This research involves a QSAR and molecular docking studies on 32 compounds of 2,5-disubstituted-1,3,4-thiadiazole derivatives against P. infestans effector site. After using DFT to optimize the compounds, GFA was used to generate the built model. Among the four generated models, the fourth model was found to be the optimal, having appreciable statistical parameters with R2 = 0.798318, R2adj = 0.750864, cross-validation R2 (Q2cv) = 0.662654, and external validation R2pred = 0.624008. Descriptors AMR and SCH-7 were the first and second highest contributors toward the generation of the selected model, and thus, their increase will increase the activity of the compound while WG.unity and Wnu2.eneg have a low effect on the model, therefore, their increase will have no much significance on the activity of the compound against P. infestans.

According to the docking scores, almost all the ligands (compounds) showed high binding affinity/strong inhibition activity against P. infestans effector site. However, ligands 11, 13, 14, 15, 17, 24, 26, and 30 showed higher binding affinity ranging from − 8.9 to − 9.3 kcal/mol. With ligand 13 having the highest binding energy of − 9.3 kcal/mol. This compound [13] was able to strongly dock at the binding pocket of the P. infestans effector site (2NAR) producing an H-bond as well as hydrophobic interaction with the target site.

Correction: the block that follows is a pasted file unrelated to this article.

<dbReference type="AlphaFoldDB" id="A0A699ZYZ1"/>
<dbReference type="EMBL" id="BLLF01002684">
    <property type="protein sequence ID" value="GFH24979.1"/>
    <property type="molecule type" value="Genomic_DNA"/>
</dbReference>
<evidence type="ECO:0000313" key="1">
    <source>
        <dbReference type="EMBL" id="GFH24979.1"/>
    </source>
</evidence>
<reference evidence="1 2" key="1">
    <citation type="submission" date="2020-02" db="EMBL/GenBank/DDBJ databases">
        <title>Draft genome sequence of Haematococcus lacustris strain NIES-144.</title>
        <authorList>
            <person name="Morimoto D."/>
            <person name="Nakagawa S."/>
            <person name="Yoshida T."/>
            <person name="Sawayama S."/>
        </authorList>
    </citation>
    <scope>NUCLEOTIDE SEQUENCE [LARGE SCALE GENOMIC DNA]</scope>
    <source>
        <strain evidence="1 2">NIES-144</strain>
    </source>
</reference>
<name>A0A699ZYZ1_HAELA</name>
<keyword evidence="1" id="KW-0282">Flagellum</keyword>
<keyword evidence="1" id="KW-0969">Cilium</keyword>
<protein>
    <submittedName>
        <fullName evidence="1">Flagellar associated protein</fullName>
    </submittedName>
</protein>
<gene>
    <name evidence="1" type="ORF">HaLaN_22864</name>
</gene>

The generated QSAR model provides a worthy idea on ligand-based design whereas the molecular docking analysis suggested an approach toward the structure-based design of novel and more potent compounds against P. infestans.



Becke’s three-parameter read Yang-Parr hybrid


Density function theory